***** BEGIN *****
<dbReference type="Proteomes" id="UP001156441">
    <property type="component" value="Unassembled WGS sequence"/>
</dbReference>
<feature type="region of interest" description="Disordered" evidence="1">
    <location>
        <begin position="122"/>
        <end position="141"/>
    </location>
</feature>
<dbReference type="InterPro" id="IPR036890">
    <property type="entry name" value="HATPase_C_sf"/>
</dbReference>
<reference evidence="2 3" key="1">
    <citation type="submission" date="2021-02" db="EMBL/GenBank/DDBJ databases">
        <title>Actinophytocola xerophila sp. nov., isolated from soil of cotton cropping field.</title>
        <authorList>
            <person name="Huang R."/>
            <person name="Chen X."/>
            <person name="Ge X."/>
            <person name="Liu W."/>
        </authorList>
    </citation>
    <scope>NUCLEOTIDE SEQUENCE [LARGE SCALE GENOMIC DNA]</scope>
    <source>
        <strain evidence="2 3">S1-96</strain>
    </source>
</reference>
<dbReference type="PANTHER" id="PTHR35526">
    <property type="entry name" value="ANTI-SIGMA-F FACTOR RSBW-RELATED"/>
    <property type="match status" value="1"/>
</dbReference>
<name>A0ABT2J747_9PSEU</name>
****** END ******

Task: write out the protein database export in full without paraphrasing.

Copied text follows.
<dbReference type="Proteomes" id="UP001156441">
    <property type="component" value="Unassembled WGS sequence"/>
</dbReference>
<feature type="region of interest" description="Disordered" evidence="1">
    <location>
        <begin position="122"/>
        <end position="141"/>
    </location>
</feature>
<dbReference type="InterPro" id="IPR036890">
    <property type="entry name" value="HATPase_C_sf"/>
</dbReference>
<reference evidence="2 3" key="1">
    <citation type="submission" date="2021-02" db="EMBL/GenBank/DDBJ databases">
        <title>Actinophytocola xerophila sp. nov., isolated from soil of cotton cropping field.</title>
        <authorList>
            <person name="Huang R."/>
            <person name="Chen X."/>
            <person name="Ge X."/>
            <person name="Liu W."/>
        </authorList>
    </citation>
    <scope>NUCLEOTIDE SEQUENCE [LARGE SCALE GENOMIC DNA]</scope>
    <source>
        <strain evidence="2 3">S1-96</strain>
    </source>
</reference>
<dbReference type="PANTHER" id="PTHR35526">
    <property type="entry name" value="ANTI-SIGMA-F FACTOR RSBW-RELATED"/>
    <property type="match status" value="1"/>
</dbReference>
<name>A0ABT2J747_9PSEU</name>